GORDON BIRTWISTLE MP: My ‘apprenticeship’ with Total

WHEN the House was on recess I was able to spend a lot of time in Burnley, although on Wednesday I had to come back down to London to attend a meeting with Total.

As readers of this column will be aware, I am undertaking my own “apprenticeship” with Total and Statoil. Last week I attended an AGM at Total and briefed senior employers on how my fellowship had been developing, along with what I had considered to be the highlights. Later that evening I was a guest of Total at an annual oil and gas dinner. The energy industry is so important and we really need to look at more sustainable and long-term energy solutions, including more government commitments to low carbon energy.

A lot of you have written to me about Tim Yeo’s amendment to the Energy Bill and the need for more green jobs. I totally agree with the recommendations of the energy select committee and hope the Government begins to make firmer commitments in this area as well as making more assurances about renewable energy models such as wind. The UK not only has the perfect conditions to seriously develop offshore wind power, but we also have the means to manufacture turbines. Unfortunately, until the Government makes more long-term commitments to this type of renewable energy, manufacturing firms are unwilling to invest in manufacturing the turbines, and rightly so.

While I was in London I also had a follow-up meeting on careers advice with Ahead Partnership, a social enterprise supporting businesses. Like me, they see the need for vastly improved careers advice. They have introduced a programme called Make the Grade which enables schools to improve educational outcomes through long-term partnerships with business. This is similar to some of the partnerships we have in Burnley and I fully support their initiative.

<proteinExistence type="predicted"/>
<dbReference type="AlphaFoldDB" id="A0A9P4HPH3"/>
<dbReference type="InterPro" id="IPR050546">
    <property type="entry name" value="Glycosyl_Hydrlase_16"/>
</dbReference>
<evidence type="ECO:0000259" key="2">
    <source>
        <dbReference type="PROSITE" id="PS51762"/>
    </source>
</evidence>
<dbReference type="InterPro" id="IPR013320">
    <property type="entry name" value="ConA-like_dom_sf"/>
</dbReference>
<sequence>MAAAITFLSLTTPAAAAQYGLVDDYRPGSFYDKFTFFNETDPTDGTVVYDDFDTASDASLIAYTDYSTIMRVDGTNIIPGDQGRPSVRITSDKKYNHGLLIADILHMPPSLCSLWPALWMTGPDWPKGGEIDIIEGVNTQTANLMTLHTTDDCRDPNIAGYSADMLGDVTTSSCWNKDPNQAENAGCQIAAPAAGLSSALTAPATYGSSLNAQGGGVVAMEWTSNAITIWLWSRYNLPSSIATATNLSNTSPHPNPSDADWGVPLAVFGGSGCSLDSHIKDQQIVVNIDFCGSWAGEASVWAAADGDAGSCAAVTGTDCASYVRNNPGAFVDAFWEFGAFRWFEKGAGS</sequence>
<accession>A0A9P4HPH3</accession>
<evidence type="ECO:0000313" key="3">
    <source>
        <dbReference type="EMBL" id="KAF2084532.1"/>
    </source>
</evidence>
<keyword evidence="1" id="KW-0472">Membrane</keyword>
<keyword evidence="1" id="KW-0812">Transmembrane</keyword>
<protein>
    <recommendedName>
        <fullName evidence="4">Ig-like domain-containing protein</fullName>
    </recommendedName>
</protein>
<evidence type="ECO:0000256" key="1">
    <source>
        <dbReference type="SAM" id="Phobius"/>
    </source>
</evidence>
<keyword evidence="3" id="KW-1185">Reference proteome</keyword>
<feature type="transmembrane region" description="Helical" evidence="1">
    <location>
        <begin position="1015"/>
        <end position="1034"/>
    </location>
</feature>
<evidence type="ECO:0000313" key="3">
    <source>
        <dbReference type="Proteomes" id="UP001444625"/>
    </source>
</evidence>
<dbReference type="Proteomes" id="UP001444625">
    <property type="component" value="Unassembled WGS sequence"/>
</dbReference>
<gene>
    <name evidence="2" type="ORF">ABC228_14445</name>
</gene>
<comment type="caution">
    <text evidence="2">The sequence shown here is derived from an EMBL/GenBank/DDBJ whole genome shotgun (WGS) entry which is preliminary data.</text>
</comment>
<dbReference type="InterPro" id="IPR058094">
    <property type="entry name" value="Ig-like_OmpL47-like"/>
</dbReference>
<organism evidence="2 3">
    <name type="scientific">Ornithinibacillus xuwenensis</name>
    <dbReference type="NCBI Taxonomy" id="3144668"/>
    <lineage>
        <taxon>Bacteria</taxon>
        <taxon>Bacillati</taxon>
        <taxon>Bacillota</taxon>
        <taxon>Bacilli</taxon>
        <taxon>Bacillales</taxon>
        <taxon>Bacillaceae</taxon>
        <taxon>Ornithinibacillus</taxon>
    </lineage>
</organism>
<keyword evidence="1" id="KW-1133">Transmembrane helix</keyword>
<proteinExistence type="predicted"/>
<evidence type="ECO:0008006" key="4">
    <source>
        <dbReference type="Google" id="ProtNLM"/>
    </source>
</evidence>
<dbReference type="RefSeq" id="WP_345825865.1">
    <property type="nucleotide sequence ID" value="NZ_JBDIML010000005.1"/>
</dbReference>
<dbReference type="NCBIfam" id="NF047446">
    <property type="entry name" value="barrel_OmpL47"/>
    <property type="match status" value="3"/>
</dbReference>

During the week I had a number of very interesting meetings with constituents and businesses, I spoke at the Rotary Club and also attended a residents’ meeting at the former McBride’s factory. Having the week off from Parliament was really helpful as I feel I have been able to catch up on a lot of important local issues and help constituents with some seriously pressing matters.

On Friday I made a trip to Airbus in Broughton as part of my role as chairman of the backbench committee on business, innovation and skills and my chairmanship of the apprenticeship APPG. The visit was fantastic and it was fascinating to see how the wings were made. The wings are absolutely huge and have to be shipped between factories on specially made boats. Each wing costs millions of pounds and the plane when finished costs £300m. Watching these wings being constructed on the assembly line was just fantastic and a real exhibition of the UK’s manufacturing prowess. I took the opportunity while at Airbus to meet some apprentices. Once again I was blown away by the commitment and enthusiasm of these young people. A group of them are coming to visit Parliament soon to speak at an event and I am looking forward to talking to them some more on their visit. Our young apprentices are excellent role models, not only for the manufacturing sector but also for their generation.

After the street stall on Saturday I travelled to Widnes to speak at the Lib-Dem regional conference “Liberalism Matters.” I was on a panel with Andrew Stunell and we took a number of interesting questions from the audience. Being in coalition with a more right-wing party it is essential that the Liberal Democrats promote liberal ideas and retain our identity.